The King of a Rainy Country by Brigid Brophy

Liveforever by Andrés Caicedo (tr. by Frank Wynne)

Double Indemnity by James M. Cain

The Complete Stories by Truman Capote

Nights at the Circus by Angela Carter

My Antonia by Willa Cather

Farewell, My Lovely by Raymond Chandler

The Long Good-bye by Raymond Chandler

Black Wings Has My Angel by Elliott Chaze

In the Twilight by Anton Chekhov (tr. by Hugh Aplin)

Parfums by Philippe Claudel (tr. by Euan Cameron)

What a Carve Up! / The Winshaw Legacy by Jonathan Coe

Chéri by Colette (tr. by Roger Senhouse)

Our Spoons Came from Woolworths by Barbara Comyns

Zenith Hotel by Oscar Coop-Phane (tr. by Ros Schwartz)

Academy Street by Mary Costello

Bird in a Cage by Frédéric Dard (tr. by David Bellos)

Nothing Holds Back the Night by Delphine de Vigan (tr. by George Miller)

Les Belles Amours by Louise de Vilmorin (tr. by Francis Wyndham)

Madame de ___ by Louise de Vilmorin (tr. by Duff Cooper)

The Professor and the Siren by Giuseppe Tomasi di Lampedusa (tr. by Stephen Twilley)

Play It As It Lays by Joan Didion

Run River by Joan Didion

The Year of Magical Thinking by Joan Didion 

The Inspector Barlach Mysteries by Friedrich Dürrenmatt (tr. by Joel Agee)

The End of Days by Jenny Erpenbeck (tr. by Susan Bernofsky)

The Waitress Was New by Dominique Fabre (tr. by Jordan Stump)

Nagasaki by Éric Faye (tr. by Emily Boyce)

My Brilliant Friend by Elena Ferrante (tr. by Ann Goldstein)

The Story of a New Name by Elena Ferrante (tr. by Ann Goldstein)

Those Who Leave and Those Who Stay by Elena Ferrante (tr. by Ann Goldstein)

The Days of Abandonment by Elena Ferrante (tr. by Ann Goldstein)

Human Voices by Penelope Fitzgerald

Offshore by Penelope Fitzgerald 

The Beginning of Spring by Penelope Fitzgerald

The Bookshop by Penelope Fitzgerald

The Good Soldier by Ford Madox Ford

Desperate Characters by Paula Fox

Things Look Different in the Light by Medardo Fraile (tr. by Margaret Jull Costa)

Back to Back by Julia Franck (tr. by Anthea Bell)

Tristana by Benito Pérez Galdós (tr. by Margaret Jull Costa)

Moon in a Dead Eye by Pascal Garnier (tr. by Emily Boyce)

The Front Seat Passenger by Pascal Garnier (tr. by Jane Aitken)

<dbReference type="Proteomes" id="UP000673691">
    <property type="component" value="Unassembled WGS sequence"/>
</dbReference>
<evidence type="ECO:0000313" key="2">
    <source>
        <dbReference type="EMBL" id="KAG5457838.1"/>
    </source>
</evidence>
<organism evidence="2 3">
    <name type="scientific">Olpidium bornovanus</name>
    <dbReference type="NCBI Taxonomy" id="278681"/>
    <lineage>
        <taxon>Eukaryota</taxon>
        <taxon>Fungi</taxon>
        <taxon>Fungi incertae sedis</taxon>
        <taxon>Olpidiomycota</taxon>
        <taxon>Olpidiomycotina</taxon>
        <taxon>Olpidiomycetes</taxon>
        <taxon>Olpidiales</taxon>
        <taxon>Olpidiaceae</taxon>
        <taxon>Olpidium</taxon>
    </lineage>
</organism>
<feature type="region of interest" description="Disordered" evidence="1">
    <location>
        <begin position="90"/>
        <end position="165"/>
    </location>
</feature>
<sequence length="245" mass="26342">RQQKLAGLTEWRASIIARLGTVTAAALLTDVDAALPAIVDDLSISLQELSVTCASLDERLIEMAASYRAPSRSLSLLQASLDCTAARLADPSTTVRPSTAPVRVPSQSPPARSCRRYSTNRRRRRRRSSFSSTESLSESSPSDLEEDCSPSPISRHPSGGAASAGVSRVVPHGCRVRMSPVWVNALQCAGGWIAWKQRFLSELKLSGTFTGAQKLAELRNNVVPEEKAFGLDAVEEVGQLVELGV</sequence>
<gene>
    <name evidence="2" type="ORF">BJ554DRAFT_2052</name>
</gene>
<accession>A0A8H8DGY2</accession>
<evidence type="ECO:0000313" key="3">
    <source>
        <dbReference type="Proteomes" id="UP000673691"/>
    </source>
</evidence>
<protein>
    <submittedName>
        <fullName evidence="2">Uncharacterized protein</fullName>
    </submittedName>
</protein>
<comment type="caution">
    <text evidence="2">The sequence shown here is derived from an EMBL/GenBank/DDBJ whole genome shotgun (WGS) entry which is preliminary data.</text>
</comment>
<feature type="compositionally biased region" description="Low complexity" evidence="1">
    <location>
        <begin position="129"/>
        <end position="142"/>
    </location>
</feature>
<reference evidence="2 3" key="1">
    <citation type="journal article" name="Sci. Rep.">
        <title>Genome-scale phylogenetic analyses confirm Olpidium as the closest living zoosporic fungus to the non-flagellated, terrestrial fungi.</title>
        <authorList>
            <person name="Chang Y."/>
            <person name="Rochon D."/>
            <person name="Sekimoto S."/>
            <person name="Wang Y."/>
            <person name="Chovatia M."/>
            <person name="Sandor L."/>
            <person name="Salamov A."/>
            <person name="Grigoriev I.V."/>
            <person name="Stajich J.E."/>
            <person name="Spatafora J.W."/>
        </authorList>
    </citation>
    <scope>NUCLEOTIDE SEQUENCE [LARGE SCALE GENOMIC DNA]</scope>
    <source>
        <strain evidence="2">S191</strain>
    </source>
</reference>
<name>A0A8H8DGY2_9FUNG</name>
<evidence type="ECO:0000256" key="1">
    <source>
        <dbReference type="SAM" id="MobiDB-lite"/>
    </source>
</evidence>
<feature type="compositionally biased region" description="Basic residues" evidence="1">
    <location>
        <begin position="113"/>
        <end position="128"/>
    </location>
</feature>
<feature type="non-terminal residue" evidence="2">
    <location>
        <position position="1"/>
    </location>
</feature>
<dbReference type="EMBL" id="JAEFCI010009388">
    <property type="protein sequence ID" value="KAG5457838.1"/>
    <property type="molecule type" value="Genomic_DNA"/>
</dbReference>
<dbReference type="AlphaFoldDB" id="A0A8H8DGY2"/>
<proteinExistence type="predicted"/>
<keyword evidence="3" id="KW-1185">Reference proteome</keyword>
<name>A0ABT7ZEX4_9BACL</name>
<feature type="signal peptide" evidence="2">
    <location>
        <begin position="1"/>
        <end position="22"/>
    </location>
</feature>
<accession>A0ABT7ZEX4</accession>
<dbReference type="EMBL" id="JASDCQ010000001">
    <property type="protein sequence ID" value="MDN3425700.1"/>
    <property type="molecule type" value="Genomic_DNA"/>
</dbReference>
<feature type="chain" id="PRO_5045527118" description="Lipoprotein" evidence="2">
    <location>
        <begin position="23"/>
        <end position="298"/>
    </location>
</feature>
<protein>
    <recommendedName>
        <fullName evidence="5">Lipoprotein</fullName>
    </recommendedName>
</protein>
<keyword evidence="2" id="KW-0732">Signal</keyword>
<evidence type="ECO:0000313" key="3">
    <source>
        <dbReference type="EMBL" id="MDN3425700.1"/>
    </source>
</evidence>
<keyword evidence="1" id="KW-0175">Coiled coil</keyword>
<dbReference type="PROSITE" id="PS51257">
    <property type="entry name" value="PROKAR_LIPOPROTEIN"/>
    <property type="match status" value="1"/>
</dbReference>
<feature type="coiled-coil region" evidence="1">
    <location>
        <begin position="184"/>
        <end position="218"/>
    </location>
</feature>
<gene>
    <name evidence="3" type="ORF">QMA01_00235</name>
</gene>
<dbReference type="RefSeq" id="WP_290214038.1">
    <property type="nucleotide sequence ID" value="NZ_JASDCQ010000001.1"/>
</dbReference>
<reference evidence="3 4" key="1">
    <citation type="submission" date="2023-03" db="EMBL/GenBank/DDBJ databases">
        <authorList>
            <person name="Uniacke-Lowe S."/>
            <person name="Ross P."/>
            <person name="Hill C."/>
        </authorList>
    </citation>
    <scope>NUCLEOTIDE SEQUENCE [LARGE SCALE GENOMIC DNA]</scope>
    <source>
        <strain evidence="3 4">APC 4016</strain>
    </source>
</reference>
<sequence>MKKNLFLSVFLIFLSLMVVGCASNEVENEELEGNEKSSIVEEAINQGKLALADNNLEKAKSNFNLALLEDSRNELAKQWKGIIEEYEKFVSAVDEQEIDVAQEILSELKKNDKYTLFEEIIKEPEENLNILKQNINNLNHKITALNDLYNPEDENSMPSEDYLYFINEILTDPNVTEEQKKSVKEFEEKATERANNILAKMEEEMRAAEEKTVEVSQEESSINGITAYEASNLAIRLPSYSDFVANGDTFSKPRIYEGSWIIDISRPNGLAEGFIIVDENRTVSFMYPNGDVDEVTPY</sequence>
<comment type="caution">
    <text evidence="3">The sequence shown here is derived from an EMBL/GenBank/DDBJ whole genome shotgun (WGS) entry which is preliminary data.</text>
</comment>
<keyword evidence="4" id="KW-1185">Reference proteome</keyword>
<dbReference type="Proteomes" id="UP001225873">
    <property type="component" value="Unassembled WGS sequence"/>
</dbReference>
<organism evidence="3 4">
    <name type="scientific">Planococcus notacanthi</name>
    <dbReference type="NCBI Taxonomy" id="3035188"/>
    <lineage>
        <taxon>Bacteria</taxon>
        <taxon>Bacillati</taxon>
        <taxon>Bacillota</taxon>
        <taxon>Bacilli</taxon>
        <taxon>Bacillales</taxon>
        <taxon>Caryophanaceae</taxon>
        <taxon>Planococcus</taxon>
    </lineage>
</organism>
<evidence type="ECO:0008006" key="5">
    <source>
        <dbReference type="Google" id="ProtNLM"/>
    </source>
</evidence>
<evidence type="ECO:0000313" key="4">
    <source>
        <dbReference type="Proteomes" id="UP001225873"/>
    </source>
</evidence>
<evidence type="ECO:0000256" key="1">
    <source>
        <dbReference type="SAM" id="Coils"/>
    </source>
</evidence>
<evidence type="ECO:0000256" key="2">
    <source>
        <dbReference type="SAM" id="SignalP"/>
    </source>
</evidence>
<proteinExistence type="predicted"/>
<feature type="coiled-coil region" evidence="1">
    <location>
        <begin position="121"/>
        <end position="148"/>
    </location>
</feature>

An Evening with Claire by Gaito Gazdanov (tr. by Jodi Daynard)

All the Days and Nights by Niven Govinden

The End of the Affair by Graham Greene

Schlump by Hans Herbert Grimm (tr. by Jamie Bulloch)

Under the Tripoli Sky by Kamal Ben Hameda (tr. by Adriana Hunter)

Hangover Square by Patrick Hamilton

The Slaves of Solitude by Patrick Hamilton

The Go-Between by L. P. Hartley

Benediction by Kent Haruf

Affections by Rodrigo Hasbún (tr. by Sophie Hughes)

In Love by Alfred Hayes

Elizabeth is Missing by Emma Healey

This Should be Written in the Present Tense by Helle Helle (tr. by Martin Aitken)

Carol / The Price of Salt by Patricia Highsmith

The Very Dead of Winter by Mary Hocking 

Anderby Wold by Winifred Holtby

Maybe This Time by Alois Hotschnig (tr. by Tess Lewis)

The Long View by Elizabeth Jane Howard

In a Lonely Place by Dorothy B. Hughes

Bullfight by Yasushi Inoue (tr. by Michael Emmerich)

The Hunting Gun by Yasushi Inoue (tr. by Michael Emmerich)

Goodbye to Berlin by Christopher Isherwood

Mr Norris Changes Trains by Christopher Isherwood 

The Dead Lake by Hamid Ismailov (tr. by Andrew Bromfield)

Beauty and Sadness by Yasunari Kawabata (tr. by Howard S. Hibbert)

Strange Weather in Tokyo by Hiromi Kawakami (tr. by Allison Markin Powell)

A Death in the Family by Karl Ove Knausgaard (tr. by Don Bartlett)

A Man in Love (My Struggle: Book 2) by Karl Ove Knausgaard (tr. by Don Bartlett)

Someday We’ll Tell Each Other Everything by Daniela Krien (tr. by Jamie Bulloch)

The Adventures of Sindbad by Gyula Krúdy (tr. by George Szirtes)

Nada by Carmen Laforet (tr. by Edith Grossman)

A Girl in Winter by Philip Larkin

Rum Punch by Elmore Leonard

Mona Lisa by Alexander Lernet-Holenia (tr. by Ignat Avsey)

Near to the Wild Heart by Clarice Lispector (tr. by Alison Entrekin)

Ten by Andrej Longo (tr. by Howard Curtis)

Sidewalks by Valeria Luiselli (tr. by Christina MacSweeney)

H is for Hawk by Helen Macdonald

The Drowning Pool (Lew Archer book 2) by Ross Macdonald

The Way Some People Die (Lew Archer book 3) by Ross Macdonald

The Ivory Grin (Lew Archer book 4) by Ross Macdonald 

Find a Victim (Lew Archer book 5) by Ross Macdonald 

Of Love and Hunger by Julian Maclaren-Ross

Brief Loves That Live Forever by Andreï Makine (tr. by Geoffrey Strachan)